Vulnerability as a strength
  • I recently finished reading the book Power and Love: A Theory and Practice of Social Change, by Adam Kahane. A number of the themes he raised in the book have had a kind of haunting effect on me. One point that I keep revisiting is the idea of approaching vulnerability as a source of wisdom rather than as a sign of weakness. Here’s an excerpt from the book that captures this beautifully:

    In healing ourselves (and others), our wound becomes our gift. It points us to the part of ourselves that is sensitive and vulnerable and so requires our compassionate attention…Rachel Naomi Remen, a medical doctor who works with cancer patients, once said to me “A shaman is someone who has a wound that will not heal. He sits by the side of the road with his open wound exposed. The stance of such a wounded healer is fundamentally different from that of an expert curer: the doctor in the clean white coat who stands, objective and healthy, above his patient.” Our capacity to address our toughest social challenges depends on our willingness to admit that we are part of, rather than apart from, the woundedness of our world.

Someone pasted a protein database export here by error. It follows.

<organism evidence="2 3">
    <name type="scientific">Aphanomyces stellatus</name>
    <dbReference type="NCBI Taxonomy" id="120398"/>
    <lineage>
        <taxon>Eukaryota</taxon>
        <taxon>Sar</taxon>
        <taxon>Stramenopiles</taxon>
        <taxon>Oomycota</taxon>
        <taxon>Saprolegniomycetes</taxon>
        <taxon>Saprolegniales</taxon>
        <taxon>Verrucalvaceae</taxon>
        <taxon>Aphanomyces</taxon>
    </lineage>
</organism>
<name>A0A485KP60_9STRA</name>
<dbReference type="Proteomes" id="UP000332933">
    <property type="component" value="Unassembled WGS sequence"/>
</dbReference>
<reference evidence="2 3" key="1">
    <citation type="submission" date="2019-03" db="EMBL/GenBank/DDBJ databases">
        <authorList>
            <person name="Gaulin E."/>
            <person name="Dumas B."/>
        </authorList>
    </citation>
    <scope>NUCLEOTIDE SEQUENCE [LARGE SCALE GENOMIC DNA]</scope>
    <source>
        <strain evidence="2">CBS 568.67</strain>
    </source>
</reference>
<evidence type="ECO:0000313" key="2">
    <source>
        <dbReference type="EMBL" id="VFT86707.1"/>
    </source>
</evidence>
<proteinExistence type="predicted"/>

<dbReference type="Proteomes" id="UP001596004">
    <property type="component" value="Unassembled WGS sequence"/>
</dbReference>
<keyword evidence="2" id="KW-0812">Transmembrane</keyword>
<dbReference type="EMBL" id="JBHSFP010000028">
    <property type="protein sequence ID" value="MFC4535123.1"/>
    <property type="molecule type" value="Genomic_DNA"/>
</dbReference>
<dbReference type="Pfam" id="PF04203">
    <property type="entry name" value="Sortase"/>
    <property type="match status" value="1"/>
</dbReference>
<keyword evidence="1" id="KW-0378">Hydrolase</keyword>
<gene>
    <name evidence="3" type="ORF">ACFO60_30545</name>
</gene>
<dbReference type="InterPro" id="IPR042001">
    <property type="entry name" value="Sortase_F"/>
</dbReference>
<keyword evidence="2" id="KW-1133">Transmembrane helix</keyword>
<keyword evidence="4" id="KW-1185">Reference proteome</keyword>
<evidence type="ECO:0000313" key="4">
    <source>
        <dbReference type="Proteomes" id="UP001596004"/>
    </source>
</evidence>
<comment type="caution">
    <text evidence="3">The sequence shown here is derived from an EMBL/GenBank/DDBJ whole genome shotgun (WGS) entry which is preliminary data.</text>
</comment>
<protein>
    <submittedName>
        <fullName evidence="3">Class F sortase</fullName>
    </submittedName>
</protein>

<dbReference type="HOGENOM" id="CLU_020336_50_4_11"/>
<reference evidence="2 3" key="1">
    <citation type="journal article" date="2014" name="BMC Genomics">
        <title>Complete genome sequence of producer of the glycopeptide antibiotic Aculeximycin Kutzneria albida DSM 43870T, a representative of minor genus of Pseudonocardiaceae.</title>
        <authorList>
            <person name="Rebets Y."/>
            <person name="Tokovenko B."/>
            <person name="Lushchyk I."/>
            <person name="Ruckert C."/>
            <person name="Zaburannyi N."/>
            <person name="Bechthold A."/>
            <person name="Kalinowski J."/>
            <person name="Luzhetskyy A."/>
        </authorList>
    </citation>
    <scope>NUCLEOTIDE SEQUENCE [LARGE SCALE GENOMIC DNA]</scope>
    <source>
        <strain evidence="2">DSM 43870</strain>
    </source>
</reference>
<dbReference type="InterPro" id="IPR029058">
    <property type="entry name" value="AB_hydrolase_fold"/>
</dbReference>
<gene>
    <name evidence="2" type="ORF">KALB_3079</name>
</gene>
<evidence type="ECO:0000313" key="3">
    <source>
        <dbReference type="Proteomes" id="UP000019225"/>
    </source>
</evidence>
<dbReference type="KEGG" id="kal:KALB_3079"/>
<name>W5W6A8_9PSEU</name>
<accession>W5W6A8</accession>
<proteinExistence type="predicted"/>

This just feels so profoundly true to me…not just intellectually, but from my own experience, especially during my past few years at COCo. Given that our mandate at COCo is to support the development of healthy community organizations, we often talk about the importance of walking the talk- being a model organization ourselves. But what exactly does it mean to be a model? I think more than anything it has to do with being reflective and open about our blemishes and errors and the challenges we face in our journey to be the best we can be. So instead of modeling a perfect structure, we are modeling a way of relating to our structure that is experimental and inquisitive. And I think this stance is reflected in many parts of the organization, from financial management, to conflict resolution, to governance. We’re never going to be perfect, nor I think should we aim to be perfect.

    This open-wounded stance is a difficult one for me to take. But I find it easier to practice at an organizational level than at an individual level since it’s one step removed from my own ego. I see a huge potential in community spaces being places where we can practice this stance more regularly and in ways that will spread more widely.

    May 11th, 2010 | Tana Paddock | 9 Comments

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